For four years, between 1997 and 2000 a team from the Archeological Office, made up by specialists on the field and on geophysics prospecting, restorers of mural paintings, a historian, curators, restorer of pieces concentrated their efforts to this new archeological site.
The pieces found on the latrine, as well as the other objects found on the well were put together on an exhibition which has aroused a lot of interest on the Museum of Archeology, which can be found on the Tacon street close to the corner of Mercaders in Old Havana.

Friday, August 25, 2006

Cuban Visual Arts and Films in Brasilia

BRASILIA (SE).— An exposition of 100 years of Cuban visual arts and cinematography is currently being held in the Brazilian capital of Brasilia at the Banco do Brazil Cultural Center in conjunction with Havana’s National Fine Arts Museum.
The art show, featuring 120 works from 61 artists, is accompanied by a series of 50 Cuban films that began screening on Tuesday, the majority of which are from the Cuban Film Institute (ICAIC) catalog. Previously, the exhibition was presented in Sao Paulo and Rio de Janeiro.
Brazilian art lovers have shown a marked interest in the different stages and evolution of Cuban art trends from the first vanguard of artists —Victor Manuel, Amelia, Abela and Pogolotti— to the latest conceptual experimentation.

Among the works receiving lots of interest are a sampling of the Cuban version of abstract painting from the mid 20th Century and a collection of pieces —highlighted by the pop art of Raul Martinez— that reveal the creative explosion brought on by the new emphasis on arts and culture in government policy after the 1959 triumph of the Revolution.

Thursday, August 24, 2006

Cuban Author Wins International Short Story Prize

Cuban author Jorge Angel Perez has won the Julio Cortazar Ibero-American Prize for Short Stories in a contest involving 414 works submitted from writers in 18 countries.
The jury, made up by Francisco Lopez Sacha, Alejandro Alvarez and Margarita Mateo praised the story for its "precise, but at the same time daring, understanding of the genre; the mastery of expression; the high quality reached in establishing the atmosphere, setting and characters; and the artistic solution of a metaphor that enshrouds the coded message of the story and conversely underlines the obvious tale of a contemporary situation."
The contest was established by translator and critic Ugne Karvelis, partner of the late Julio Cortazar, the outstanding Argentine writer. It is sponsored by the Cuban Book Institute, the Casa de las Americas cultural institution and the ALIA Foundation. The awards ceremony will take place in Havana on August 28.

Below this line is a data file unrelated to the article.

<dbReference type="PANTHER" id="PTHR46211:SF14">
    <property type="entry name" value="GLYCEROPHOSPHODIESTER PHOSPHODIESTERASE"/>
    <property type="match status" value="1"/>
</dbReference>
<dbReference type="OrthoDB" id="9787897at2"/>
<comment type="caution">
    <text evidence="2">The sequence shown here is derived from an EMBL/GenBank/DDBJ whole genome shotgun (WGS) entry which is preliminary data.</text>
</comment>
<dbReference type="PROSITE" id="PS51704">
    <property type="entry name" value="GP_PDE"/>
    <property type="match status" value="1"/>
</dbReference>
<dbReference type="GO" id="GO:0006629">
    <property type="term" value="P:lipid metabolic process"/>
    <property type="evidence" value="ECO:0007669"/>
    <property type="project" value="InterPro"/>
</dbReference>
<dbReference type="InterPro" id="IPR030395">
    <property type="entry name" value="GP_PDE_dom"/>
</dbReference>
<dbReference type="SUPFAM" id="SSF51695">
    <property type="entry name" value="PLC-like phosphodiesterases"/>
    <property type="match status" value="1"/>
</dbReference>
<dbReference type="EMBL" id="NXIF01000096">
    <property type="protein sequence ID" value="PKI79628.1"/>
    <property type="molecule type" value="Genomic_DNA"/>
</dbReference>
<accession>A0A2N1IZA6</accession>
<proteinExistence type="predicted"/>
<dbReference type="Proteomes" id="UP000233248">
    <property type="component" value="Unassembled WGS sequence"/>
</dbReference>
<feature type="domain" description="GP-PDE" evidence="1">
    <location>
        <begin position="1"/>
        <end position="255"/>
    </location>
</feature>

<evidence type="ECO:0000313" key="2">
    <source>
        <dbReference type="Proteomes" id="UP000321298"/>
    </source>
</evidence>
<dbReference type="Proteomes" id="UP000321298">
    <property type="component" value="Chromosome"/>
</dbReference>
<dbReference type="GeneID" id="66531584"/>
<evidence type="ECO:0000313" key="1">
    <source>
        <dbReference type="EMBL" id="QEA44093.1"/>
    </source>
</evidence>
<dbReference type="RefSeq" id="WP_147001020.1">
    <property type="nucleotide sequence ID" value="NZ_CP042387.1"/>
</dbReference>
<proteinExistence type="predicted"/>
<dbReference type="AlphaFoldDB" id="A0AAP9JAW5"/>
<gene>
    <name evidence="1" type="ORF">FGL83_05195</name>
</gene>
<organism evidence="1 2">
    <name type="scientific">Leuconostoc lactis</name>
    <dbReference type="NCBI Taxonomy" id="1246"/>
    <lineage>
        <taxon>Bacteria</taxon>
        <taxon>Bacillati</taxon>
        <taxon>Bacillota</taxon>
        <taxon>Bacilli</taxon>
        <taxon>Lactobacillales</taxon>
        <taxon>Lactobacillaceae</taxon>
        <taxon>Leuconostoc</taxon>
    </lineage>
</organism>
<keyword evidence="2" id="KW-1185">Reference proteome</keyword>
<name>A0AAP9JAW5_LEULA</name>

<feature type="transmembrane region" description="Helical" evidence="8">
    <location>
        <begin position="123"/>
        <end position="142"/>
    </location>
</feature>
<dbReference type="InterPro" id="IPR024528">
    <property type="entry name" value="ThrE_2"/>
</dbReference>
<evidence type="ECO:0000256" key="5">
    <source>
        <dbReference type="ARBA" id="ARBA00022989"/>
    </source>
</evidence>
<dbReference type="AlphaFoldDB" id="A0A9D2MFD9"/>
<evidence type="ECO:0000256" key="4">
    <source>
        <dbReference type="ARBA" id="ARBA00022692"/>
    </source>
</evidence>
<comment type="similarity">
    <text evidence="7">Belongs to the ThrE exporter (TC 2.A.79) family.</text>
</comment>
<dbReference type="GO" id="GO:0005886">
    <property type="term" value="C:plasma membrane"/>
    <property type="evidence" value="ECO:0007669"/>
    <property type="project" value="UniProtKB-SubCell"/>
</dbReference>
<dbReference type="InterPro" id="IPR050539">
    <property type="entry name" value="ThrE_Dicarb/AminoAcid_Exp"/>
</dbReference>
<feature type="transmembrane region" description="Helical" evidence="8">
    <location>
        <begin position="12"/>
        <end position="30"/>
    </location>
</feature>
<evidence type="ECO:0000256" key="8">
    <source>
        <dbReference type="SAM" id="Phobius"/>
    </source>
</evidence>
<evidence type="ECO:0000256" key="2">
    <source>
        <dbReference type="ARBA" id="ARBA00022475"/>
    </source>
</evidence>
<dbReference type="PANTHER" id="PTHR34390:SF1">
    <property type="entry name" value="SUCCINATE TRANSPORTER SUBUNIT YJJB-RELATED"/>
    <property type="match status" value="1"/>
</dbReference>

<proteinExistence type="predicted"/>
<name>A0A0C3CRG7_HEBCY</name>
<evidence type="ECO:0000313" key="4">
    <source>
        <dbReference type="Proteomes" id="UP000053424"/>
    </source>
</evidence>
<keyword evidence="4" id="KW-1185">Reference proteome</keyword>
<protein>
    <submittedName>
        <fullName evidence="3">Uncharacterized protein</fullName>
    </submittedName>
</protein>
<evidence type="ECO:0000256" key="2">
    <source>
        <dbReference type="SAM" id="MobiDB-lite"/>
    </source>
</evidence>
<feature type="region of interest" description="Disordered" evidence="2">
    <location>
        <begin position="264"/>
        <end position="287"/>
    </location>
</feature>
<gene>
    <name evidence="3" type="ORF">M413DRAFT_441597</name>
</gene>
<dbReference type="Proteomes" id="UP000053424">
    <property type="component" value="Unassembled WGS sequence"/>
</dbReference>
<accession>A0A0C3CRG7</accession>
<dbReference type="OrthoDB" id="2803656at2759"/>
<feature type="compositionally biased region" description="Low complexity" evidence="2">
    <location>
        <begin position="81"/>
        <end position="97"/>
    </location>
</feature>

Wednesday, August 23, 2006

Spike Lee Zooms in on Katrina Disaster

LOS ANGELES (SE).— Cumbersome bureaucracy, inter-agency quarrels, the pain and bitterness of the survivors and above all the slow response and ineptness of George W. Bush to deal with the Katrina disaster are the focus of Spike Lee’s latest film "When the Levees Broke: A Requiem in Four Acts."
The premiere HBO screening Monday of part one of the four hour documentary brought the same boos for the president as were heard in New Orleans days before where it had a special preview showing.
In the Jazz city, some 12,000 people, many survivors of the tragedy, had gathered to see Lee’s film at the city’s Coliseum, close to the Superdome where chaos and desperation reigned after many had taken refuge when the levees broke on August 29, 2005.
The director of "Malcolm X," "Jungle Fever" and "Do the Right Thing," visited New Orleans eight times while making the documentary and tells the story through the testimonies of scores of residents, victims, displaced, poor, rich, white and black.
Politicians and other public figures, like Louisiana Gov. Kathleen Blanco, New Orleans Mayor Ray Nagin and singer Harry Belafante, are also interviewed in the film.

Tuesday, August 22, 2006

Omara Portuondo and Carlos Vives Together in Bogota

Cuban bolero and son diva Omara Portuondo delighted 1,700 spectators this week at the Jogre Eliecer Gaitan Theatre in Bogota, Colombia where she ended her performance by inviting the popular Carlos Vives on stage and together singing the cumbia "La pollera colora."
Radio Caracol reported that Vives, despite having family commitments, attended the hour-and-a-half long concert, applauding as any spectator. When he was called on stage he kissed Portuondo on the hand and accompanied her on the bolero "Me estas haciendo falta" written by Jaime R. Echavarria.
The audience was delighted and took to their feet to dance and sing along on Wilson Chopeneras’ "La pollera colora."
The curtain closer was "Lagrimas negras" a classic bolero written by the Cuban composer Miguel Matamoros.